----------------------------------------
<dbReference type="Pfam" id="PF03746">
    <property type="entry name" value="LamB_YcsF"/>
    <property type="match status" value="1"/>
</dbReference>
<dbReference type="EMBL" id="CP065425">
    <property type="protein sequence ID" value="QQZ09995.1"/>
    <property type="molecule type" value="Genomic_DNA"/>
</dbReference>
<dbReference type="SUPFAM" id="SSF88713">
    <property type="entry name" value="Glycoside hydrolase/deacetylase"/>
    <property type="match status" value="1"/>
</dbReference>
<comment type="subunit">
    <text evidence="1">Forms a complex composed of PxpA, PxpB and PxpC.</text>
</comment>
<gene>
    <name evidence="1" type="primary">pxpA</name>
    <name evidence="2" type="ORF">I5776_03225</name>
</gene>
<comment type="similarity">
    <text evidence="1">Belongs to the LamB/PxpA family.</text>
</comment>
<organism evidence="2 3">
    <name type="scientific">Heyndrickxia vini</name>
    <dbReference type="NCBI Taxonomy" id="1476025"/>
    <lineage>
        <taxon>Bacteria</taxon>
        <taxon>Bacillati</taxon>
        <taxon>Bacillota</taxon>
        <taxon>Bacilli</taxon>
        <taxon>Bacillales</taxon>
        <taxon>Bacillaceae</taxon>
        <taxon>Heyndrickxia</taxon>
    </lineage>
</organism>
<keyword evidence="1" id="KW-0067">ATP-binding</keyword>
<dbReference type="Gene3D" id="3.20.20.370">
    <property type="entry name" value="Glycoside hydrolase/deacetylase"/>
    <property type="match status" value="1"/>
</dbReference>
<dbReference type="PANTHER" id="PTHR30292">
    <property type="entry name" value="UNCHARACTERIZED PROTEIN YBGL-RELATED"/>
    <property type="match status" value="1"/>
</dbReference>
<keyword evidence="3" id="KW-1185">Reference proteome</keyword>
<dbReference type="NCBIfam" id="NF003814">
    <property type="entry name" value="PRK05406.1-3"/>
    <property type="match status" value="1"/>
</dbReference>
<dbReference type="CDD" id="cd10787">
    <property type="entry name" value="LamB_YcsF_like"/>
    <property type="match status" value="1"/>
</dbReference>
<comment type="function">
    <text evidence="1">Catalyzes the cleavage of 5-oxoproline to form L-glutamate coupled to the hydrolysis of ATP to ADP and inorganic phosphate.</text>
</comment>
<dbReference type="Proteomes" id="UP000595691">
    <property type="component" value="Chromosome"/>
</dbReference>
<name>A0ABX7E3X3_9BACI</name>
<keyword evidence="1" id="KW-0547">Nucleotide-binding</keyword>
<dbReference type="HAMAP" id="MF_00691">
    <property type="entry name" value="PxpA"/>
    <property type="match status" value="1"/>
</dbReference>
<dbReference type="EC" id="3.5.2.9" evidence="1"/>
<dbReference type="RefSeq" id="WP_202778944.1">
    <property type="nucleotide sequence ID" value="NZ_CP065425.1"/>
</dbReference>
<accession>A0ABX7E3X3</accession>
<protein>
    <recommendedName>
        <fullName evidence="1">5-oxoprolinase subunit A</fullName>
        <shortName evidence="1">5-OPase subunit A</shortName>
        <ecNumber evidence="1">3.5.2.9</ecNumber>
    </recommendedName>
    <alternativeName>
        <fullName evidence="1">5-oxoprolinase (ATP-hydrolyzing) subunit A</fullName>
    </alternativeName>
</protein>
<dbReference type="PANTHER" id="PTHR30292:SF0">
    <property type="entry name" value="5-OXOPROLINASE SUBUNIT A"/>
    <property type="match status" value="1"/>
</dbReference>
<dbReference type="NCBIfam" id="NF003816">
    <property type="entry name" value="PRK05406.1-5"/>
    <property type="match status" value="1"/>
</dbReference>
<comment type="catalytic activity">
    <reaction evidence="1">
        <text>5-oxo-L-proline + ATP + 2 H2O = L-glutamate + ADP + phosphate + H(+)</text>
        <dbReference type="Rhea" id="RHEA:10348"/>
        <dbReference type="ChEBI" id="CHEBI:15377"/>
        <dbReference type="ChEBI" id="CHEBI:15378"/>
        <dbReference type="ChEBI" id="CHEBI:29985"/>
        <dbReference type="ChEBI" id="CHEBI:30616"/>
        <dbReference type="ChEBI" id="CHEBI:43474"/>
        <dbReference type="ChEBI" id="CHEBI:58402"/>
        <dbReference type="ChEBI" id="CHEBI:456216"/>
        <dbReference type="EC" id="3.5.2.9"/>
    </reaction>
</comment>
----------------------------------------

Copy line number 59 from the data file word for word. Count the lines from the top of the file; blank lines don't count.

</dbReference>